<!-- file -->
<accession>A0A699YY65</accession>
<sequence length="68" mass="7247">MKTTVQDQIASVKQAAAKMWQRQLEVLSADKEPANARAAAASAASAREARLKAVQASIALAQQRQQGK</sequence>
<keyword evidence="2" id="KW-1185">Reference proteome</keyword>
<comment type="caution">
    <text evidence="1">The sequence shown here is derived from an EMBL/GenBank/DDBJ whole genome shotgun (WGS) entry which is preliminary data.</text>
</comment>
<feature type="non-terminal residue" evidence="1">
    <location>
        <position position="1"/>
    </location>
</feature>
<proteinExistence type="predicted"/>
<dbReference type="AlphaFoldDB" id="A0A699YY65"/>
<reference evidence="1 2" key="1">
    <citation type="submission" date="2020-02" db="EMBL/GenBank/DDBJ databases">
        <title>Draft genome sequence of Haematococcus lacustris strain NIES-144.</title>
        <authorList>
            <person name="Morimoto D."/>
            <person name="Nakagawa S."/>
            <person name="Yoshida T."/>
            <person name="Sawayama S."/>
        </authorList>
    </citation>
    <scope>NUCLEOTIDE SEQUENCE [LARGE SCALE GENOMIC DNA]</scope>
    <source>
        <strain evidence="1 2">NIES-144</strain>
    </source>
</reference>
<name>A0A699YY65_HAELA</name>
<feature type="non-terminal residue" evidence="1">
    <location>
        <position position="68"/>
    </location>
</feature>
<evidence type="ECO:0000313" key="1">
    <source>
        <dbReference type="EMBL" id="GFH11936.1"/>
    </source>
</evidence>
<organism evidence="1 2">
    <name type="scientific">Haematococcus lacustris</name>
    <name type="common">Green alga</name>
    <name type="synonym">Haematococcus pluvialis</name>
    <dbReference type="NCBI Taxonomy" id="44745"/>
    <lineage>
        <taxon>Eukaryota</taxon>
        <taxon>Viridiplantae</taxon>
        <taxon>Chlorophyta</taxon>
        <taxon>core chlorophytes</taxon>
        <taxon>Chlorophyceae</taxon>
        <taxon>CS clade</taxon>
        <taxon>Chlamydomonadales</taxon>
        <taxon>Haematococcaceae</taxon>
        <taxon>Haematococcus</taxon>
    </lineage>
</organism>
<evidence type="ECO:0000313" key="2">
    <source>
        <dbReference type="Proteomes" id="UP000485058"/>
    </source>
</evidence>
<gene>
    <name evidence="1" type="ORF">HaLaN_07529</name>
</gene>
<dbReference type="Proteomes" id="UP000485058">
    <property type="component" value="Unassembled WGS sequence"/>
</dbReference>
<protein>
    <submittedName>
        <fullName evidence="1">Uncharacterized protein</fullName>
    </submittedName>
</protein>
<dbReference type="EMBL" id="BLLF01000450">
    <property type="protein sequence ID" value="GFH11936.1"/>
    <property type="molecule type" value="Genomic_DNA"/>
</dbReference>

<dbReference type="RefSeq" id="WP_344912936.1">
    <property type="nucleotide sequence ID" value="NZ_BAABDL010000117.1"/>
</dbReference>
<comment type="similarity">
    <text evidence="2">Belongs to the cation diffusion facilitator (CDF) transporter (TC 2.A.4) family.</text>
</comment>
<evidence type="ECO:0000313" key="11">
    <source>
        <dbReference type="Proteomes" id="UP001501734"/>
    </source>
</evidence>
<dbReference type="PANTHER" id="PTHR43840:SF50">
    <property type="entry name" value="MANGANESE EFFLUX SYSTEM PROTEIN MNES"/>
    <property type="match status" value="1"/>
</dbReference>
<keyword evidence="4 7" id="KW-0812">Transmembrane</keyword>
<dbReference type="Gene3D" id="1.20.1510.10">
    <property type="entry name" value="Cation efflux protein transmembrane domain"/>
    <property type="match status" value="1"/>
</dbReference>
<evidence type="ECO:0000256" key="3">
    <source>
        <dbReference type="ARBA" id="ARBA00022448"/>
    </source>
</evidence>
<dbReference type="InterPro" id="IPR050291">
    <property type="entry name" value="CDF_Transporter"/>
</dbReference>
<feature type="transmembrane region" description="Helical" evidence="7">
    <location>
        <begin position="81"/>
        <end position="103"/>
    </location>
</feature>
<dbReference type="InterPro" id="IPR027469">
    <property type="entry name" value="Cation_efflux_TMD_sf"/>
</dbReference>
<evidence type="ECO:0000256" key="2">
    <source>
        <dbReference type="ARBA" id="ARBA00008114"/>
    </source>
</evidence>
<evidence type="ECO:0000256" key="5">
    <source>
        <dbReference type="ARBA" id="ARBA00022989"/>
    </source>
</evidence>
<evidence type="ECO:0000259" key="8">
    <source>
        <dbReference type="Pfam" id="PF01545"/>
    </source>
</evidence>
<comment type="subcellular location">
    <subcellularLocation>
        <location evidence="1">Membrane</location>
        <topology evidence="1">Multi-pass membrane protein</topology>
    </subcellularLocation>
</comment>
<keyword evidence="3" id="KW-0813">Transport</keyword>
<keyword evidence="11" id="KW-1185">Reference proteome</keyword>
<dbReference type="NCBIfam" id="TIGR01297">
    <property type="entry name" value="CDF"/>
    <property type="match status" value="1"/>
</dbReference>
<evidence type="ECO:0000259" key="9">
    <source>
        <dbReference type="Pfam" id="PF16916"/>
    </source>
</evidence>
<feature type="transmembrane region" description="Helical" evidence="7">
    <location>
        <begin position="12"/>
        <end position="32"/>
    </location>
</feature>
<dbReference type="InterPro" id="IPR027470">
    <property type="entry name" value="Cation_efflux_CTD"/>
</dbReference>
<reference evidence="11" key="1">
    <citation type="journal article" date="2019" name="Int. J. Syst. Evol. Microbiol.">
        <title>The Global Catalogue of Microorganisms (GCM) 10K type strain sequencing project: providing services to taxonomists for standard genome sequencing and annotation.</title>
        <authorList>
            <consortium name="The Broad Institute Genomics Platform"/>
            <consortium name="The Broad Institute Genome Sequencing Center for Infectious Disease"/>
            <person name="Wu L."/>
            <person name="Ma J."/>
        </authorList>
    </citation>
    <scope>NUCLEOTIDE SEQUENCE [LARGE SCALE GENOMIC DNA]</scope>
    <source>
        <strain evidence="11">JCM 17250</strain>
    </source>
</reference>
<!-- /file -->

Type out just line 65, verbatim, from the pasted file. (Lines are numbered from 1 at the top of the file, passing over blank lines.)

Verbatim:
<dbReference type="Proteomes" id="UP000485058">